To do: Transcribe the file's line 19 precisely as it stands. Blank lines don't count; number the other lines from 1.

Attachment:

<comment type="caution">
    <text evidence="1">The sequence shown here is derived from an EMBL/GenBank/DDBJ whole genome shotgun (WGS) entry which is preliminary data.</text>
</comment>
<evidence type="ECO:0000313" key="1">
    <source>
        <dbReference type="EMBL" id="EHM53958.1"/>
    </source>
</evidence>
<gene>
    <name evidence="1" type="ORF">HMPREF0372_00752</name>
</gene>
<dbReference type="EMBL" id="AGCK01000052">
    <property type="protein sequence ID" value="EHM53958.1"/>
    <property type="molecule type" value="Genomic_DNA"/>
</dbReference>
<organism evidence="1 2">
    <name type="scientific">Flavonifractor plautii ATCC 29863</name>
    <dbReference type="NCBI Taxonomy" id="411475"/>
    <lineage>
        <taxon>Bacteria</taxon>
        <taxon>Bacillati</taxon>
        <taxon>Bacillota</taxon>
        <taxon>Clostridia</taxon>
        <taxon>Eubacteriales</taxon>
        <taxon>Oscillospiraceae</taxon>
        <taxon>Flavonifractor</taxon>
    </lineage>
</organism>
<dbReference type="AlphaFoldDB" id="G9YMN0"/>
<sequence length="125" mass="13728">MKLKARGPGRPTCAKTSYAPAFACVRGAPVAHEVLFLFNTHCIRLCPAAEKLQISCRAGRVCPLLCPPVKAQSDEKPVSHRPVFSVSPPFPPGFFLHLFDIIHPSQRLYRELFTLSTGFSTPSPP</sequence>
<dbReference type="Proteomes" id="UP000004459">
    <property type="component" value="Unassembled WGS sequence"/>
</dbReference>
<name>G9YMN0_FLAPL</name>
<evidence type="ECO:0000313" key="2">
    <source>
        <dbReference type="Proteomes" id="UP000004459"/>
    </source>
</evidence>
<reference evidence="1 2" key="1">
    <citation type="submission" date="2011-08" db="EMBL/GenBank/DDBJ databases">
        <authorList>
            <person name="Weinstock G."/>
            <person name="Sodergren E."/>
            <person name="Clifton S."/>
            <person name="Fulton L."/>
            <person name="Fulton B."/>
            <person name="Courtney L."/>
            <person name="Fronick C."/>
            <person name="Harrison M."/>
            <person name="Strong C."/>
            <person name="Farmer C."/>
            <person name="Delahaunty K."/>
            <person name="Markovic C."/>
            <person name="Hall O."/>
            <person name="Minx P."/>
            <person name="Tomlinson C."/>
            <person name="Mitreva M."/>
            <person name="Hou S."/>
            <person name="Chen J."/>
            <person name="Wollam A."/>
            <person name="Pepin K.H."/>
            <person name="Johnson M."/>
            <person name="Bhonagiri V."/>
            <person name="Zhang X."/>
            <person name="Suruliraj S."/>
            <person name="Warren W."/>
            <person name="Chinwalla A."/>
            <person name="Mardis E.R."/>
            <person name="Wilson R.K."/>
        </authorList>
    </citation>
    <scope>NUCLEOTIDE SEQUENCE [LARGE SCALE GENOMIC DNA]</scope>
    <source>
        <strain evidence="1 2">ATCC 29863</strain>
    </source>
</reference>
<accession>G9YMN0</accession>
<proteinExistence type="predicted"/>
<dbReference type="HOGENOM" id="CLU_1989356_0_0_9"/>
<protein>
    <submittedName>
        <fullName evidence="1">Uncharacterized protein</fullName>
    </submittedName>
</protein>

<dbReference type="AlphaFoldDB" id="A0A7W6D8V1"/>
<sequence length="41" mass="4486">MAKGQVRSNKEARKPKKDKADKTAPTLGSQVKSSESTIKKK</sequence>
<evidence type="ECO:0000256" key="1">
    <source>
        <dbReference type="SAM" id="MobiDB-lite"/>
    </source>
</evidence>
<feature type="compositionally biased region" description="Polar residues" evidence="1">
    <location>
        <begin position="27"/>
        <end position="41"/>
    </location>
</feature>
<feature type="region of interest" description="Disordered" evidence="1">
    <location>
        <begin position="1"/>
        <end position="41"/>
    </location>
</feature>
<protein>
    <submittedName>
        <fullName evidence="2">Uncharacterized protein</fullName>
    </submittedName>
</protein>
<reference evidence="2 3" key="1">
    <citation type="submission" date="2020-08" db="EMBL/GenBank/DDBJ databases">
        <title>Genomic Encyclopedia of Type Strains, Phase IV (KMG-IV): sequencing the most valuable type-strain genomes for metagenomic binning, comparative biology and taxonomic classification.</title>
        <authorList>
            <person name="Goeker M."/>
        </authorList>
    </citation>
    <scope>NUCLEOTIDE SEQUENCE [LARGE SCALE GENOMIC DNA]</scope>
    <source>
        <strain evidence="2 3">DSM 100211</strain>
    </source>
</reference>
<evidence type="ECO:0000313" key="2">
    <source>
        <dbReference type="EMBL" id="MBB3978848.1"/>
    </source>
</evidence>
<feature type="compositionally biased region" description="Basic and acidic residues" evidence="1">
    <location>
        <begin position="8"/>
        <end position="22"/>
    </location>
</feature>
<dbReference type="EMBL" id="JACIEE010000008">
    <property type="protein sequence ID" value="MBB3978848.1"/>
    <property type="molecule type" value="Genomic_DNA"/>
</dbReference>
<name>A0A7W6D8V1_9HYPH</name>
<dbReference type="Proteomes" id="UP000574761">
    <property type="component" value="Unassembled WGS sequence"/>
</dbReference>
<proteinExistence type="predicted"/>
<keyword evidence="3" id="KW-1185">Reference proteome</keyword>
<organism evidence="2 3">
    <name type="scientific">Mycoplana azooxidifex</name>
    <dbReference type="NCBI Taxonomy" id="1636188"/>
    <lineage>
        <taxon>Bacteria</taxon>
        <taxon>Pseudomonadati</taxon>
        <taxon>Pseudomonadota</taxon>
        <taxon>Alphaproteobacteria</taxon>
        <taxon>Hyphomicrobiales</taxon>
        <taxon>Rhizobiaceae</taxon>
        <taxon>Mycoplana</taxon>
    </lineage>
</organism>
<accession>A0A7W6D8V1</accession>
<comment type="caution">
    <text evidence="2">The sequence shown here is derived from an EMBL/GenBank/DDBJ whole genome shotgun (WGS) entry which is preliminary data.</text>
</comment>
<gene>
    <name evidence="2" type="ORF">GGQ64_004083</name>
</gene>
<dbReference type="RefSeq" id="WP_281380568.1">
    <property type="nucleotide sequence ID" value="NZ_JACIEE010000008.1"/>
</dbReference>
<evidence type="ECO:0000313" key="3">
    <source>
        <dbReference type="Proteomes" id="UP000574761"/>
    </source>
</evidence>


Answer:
    <lineage>